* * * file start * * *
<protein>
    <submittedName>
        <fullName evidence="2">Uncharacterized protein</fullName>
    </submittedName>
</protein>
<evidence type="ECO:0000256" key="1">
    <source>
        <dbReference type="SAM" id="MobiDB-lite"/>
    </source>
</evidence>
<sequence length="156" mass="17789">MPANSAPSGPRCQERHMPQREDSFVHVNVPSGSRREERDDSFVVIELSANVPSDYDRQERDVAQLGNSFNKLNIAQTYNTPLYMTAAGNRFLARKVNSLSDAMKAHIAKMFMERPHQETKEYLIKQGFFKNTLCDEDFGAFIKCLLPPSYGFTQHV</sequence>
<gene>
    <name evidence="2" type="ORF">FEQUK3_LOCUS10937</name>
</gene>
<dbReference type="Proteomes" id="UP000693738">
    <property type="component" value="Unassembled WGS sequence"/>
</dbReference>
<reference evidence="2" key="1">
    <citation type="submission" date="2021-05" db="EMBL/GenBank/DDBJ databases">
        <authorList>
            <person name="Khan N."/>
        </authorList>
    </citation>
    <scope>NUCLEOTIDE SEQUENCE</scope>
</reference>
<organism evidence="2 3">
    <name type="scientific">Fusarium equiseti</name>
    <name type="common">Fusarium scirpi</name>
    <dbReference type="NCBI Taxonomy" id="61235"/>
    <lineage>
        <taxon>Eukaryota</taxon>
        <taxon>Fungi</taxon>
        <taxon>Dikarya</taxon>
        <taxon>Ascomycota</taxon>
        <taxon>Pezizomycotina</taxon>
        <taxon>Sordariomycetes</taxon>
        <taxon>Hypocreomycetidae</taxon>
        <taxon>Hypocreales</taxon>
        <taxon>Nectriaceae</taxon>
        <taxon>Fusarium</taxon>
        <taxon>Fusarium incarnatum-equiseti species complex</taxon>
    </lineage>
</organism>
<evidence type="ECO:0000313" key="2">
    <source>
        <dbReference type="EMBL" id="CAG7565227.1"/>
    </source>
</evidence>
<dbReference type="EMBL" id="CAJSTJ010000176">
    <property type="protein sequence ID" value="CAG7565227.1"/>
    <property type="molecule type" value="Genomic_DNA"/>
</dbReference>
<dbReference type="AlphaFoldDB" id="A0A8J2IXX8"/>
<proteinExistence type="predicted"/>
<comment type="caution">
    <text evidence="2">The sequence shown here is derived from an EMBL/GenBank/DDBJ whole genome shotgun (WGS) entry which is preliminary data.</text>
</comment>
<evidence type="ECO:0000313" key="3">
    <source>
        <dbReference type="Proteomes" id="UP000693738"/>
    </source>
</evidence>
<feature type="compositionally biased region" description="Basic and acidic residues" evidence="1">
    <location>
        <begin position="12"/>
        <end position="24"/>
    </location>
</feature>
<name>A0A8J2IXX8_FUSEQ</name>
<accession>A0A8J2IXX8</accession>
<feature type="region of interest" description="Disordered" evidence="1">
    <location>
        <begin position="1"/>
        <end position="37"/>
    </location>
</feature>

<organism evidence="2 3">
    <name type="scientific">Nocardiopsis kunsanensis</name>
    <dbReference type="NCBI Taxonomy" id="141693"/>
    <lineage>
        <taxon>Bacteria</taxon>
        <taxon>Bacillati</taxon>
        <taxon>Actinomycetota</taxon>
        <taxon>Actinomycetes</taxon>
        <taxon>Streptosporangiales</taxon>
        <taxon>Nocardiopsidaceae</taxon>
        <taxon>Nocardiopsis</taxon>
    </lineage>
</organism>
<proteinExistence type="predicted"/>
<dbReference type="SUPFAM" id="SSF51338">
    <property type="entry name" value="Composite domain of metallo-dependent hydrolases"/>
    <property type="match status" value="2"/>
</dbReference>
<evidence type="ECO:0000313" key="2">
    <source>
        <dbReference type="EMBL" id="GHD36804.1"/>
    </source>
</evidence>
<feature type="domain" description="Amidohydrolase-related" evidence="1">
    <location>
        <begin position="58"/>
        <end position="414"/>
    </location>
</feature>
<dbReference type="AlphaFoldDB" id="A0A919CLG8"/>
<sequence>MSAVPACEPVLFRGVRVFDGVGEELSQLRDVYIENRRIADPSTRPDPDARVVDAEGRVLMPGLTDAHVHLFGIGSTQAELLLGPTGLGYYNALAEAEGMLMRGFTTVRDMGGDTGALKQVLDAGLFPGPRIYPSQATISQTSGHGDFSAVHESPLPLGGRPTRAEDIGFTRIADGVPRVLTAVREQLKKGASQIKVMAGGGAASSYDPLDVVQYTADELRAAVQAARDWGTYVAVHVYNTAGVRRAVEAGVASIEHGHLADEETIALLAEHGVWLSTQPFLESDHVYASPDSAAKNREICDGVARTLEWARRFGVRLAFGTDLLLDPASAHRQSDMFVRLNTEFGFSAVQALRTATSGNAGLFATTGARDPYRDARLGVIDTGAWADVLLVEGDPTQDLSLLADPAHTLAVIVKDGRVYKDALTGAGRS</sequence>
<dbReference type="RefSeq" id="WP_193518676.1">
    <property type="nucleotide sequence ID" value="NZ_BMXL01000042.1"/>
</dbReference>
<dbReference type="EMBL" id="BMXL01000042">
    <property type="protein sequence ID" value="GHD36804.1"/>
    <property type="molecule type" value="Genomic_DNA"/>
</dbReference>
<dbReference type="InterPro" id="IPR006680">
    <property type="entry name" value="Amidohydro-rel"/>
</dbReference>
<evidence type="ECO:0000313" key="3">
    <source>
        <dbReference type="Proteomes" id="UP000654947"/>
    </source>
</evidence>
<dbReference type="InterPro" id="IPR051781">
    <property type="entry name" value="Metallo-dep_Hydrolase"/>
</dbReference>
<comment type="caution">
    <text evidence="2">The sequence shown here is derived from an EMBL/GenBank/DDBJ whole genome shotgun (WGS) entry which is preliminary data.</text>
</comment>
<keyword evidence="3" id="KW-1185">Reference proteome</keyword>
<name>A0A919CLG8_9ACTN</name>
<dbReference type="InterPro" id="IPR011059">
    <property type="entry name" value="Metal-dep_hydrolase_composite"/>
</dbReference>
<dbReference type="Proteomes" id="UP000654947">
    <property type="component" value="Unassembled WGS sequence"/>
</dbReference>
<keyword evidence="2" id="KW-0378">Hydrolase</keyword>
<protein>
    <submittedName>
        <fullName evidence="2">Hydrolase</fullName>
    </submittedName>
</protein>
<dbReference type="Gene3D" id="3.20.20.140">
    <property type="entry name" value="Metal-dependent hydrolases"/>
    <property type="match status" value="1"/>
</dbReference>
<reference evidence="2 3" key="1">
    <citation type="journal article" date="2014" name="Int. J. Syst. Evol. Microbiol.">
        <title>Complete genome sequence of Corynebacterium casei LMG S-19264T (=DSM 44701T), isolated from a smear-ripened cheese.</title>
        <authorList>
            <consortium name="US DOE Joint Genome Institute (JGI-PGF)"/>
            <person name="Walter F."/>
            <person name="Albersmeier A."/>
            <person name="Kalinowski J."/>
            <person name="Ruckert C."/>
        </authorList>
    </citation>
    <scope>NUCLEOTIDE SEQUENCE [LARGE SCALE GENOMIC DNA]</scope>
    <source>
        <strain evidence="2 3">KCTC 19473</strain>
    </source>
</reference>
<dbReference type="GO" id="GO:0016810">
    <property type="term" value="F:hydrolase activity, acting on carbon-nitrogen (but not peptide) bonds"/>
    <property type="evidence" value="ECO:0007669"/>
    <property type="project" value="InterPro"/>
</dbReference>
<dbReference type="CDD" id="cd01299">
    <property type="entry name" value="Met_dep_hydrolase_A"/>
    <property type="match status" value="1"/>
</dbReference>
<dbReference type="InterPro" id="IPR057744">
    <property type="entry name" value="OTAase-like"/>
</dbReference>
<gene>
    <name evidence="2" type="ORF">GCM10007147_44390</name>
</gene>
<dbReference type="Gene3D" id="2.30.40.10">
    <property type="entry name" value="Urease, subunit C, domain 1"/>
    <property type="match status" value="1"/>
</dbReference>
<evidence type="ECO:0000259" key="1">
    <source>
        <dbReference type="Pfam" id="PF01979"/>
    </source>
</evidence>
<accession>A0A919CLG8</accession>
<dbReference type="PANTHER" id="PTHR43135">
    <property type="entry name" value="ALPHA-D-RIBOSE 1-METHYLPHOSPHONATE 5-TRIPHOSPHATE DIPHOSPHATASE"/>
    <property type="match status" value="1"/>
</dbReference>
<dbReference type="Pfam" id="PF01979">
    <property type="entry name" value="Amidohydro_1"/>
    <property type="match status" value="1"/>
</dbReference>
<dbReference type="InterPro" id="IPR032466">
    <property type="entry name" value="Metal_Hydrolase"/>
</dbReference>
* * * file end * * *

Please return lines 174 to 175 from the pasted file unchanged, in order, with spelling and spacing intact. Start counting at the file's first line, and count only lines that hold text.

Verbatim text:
</dbReference>
<gene>